Cole Cannon

 

Cole Cannon was murdered in Alabama in the case that is at the center of the now famous Miller v Alabama case that is before the United States Supreme Court in the spring of 2012.

Cole’s grieving family is available for the news media by contacting Mr. Cannon’s daughter Candy Cheatham at: ccheat123@aol.com. She sends the following testimonial:

On July 16, 2003, Cole Cannon (52) was murdered by Evan Miller and Colby Smith who were 14 years and 16 yrs (respectively) at the time. Cole had only lived in Country Living  Trailer Park for approximately three weeks. Evan lived in the trailer in front of his. This murder would span from late afternoon on July 15, 2003 until 6:00 AM on July 16, 2003 at which time the Speake Volunteer Fire Department responded in efforts to extinguish the fire.

At some point while Cole was using the Miller’s telephone, Evan and Colby went to his trailer and stole some of his baseball cards. Cole had a baseball card collection and many years prior was owner of a baseball card shop. They hid those cards. Cole was having problems with the installation of his own phone and used the Miller’s phone.

Throughout the night Evan and Colby would make several trips back and forth from Cole’s residence to the Miller’s residence. They both beat him with a baseball bat and their fists. This occurred after they stole his wallet and money. Their versions of who did what is somewhat different. Evan Miller placed a shirt over Cole’s head and said “Cole, I am God and I come to take your life.” They set fire and there was at least three points of origin of the fire, as well as paper with charred ends in a trash basket in the kitchen. Blood splatter was on the wall, as well as large amounts of blood saturating the coffee table, a towel, and pillow.

His cause of death was blunt force trauma, multiple rib fractures, and smoke inhalation. They took his wallet but returned it approximately one week later. They were not immediately apprehended. Evan Miller bragged about his actions to others (as presented as testimony at the trial) and threw Cole’s drivers license in a stream in Bankhead Forest.

In October 2006, Colby Smith pled guilty to Felony Murder and received a Life With Parole sentence. Miller was convicted by an ALL FEMALE jury (mostly mothers) of Capital Murder-Arson and Capital Murder-Robbery. They believed the co-defendant testimony, forensic evidence, and could not imagine the fact that if Miller was capable of this heinous crime, they did not want to know what he would be capable of as an adult.  Interestingly, is the fact when the jury returned the first time, they did not understand the instructions and they found Evan guilty of everything, even the lesser included charges, and had to be re-instructed and sent back.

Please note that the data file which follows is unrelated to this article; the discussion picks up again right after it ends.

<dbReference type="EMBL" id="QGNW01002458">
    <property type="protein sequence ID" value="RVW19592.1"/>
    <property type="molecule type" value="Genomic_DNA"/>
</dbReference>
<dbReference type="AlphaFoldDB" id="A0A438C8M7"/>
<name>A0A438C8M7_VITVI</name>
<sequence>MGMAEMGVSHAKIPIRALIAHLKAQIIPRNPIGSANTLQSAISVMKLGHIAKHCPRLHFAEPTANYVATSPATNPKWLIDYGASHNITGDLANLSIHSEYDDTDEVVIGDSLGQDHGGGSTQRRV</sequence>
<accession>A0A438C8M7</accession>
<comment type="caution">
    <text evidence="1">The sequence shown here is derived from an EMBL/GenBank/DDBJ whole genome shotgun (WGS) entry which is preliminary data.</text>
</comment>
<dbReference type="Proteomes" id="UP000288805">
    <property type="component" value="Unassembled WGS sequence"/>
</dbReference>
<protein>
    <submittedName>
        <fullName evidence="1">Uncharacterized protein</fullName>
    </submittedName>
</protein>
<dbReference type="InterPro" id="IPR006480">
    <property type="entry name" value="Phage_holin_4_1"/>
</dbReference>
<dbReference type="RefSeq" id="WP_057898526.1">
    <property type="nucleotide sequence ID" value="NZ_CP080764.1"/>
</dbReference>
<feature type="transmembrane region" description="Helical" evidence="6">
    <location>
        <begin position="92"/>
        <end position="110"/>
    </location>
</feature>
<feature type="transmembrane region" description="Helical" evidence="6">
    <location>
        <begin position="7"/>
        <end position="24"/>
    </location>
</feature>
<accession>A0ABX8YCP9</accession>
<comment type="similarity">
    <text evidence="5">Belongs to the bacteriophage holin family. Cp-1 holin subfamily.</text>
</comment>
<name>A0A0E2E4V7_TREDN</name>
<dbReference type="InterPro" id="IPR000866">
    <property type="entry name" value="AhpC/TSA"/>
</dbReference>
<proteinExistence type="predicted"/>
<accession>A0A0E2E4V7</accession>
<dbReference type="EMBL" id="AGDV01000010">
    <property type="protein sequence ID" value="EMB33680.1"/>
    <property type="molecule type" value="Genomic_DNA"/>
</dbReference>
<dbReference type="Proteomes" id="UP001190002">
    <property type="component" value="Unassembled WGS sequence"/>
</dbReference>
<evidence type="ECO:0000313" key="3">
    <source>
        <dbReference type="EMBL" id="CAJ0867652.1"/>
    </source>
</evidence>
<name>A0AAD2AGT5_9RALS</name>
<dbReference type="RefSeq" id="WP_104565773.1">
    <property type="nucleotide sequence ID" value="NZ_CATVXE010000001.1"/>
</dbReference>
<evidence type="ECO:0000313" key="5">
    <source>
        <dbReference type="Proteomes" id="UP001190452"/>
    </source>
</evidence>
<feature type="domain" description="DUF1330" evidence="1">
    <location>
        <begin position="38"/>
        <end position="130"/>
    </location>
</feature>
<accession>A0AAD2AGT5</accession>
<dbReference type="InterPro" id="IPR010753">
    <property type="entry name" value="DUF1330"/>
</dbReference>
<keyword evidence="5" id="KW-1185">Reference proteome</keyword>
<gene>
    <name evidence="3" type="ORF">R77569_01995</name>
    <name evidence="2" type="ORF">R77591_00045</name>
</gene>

On March 20, 2012, the U.S. Supreme Court will be hearing oral arguments regarding whether it is unconstitutional for a 14 year old juvenile to be sentenced to Life Without Parole. My family and I plan to be there. What is remarkable to me is that yes I was aware of the 2005 ruling regarding the death penalty and the ruling last year that it is unconstitutional to give Life with exception of serious offenses such as murder, but had no idea that advocacy groups for Evan were filing motions with the Supreme Court. That was until just before Thanksgiving when the Supreme Court agreed to hear oral arguments. I am appalled at the misleading information these groups are publishing, even in court documents. In the brief filed by the Equal Justice Initiative for Evan, the facts cited are not those of the case as presented at trial but obviously Evan’s recitation of events not documented anywhere else. The same with his character and background. Instead, they slant to make it sound as if my father initiated things by “interrupting Evan, his family and friend” ”being visibly intoxicated” “making a drug deal with Evan’s mother,” “ accompanying the boys to his home and drinking with them.” Then grabbing Evan’s throat. They cite that “Mr Cannon died of smoke inhalation.”  I would like to know of whose account was he visibly intoxicated and did all those things. As if Susie, Evan’s mother is credible. Certainly, Evan Miller is not, and I will address that later. The cause of death was blunt force trauma, multiple broken ribs, and smoke inhalation (all in combination actions of Evan and Colby that resulted in my father’s death.